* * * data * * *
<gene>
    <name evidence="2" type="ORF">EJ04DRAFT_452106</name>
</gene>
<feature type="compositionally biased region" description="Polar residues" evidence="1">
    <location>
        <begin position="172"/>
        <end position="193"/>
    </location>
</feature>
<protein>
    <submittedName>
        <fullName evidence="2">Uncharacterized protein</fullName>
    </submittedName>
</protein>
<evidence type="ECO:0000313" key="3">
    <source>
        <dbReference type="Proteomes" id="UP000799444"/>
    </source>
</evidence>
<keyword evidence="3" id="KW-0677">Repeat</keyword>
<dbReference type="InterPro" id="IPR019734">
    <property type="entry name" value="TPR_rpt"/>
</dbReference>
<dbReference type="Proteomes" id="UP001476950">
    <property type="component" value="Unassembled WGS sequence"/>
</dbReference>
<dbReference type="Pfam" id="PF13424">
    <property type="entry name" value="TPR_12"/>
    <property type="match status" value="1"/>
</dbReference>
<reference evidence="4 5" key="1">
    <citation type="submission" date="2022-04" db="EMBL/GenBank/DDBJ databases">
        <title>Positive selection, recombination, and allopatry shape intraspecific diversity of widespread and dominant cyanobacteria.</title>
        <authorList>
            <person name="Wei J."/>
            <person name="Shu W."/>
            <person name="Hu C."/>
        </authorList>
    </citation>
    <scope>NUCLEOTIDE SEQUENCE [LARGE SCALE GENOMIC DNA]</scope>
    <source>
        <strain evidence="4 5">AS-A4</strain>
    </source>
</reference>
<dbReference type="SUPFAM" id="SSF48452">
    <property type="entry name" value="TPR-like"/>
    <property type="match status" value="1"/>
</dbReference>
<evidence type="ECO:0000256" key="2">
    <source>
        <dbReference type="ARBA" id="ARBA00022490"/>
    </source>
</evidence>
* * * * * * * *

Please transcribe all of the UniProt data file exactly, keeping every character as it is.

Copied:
<gene>
    <name evidence="2" type="ORF">EJ04DRAFT_452106</name>
</gene>
<feature type="compositionally biased region" description="Polar residues" evidence="1">
    <location>
        <begin position="172"/>
        <end position="193"/>
    </location>
</feature>
<protein>
    <submittedName>
        <fullName evidence="2">Uncharacterized protein</fullName>
    </submittedName>
</protein>
<evidence type="ECO:0000313" key="3">
    <source>
        <dbReference type="Proteomes" id="UP000799444"/>
    </source>
</evidence>
<keyword evidence="3" id="KW-0677">Repeat</keyword>
<dbReference type="InterPro" id="IPR019734">
    <property type="entry name" value="TPR_rpt"/>
</dbReference>
<dbReference type="Proteomes" id="UP001476950">
    <property type="component" value="Unassembled WGS sequence"/>
</dbReference>
<dbReference type="Pfam" id="PF13424">
    <property type="entry name" value="TPR_12"/>
    <property type="match status" value="1"/>
</dbReference>
<reference evidence="4 5" key="1">
    <citation type="submission" date="2022-04" db="EMBL/GenBank/DDBJ databases">
        <title>Positive selection, recombination, and allopatry shape intraspecific diversity of widespread and dominant cyanobacteria.</title>
        <authorList>
            <person name="Wei J."/>
            <person name="Shu W."/>
            <person name="Hu C."/>
        </authorList>
    </citation>
    <scope>NUCLEOTIDE SEQUENCE [LARGE SCALE GENOMIC DNA]</scope>
    <source>
        <strain evidence="4 5">AS-A4</strain>
    </source>
</reference>
<dbReference type="SUPFAM" id="SSF48452">
    <property type="entry name" value="TPR-like"/>
    <property type="match status" value="1"/>
</dbReference>
<evidence type="ECO:0000256" key="2">
    <source>
        <dbReference type="ARBA" id="ARBA00022490"/>
    </source>
</evidence>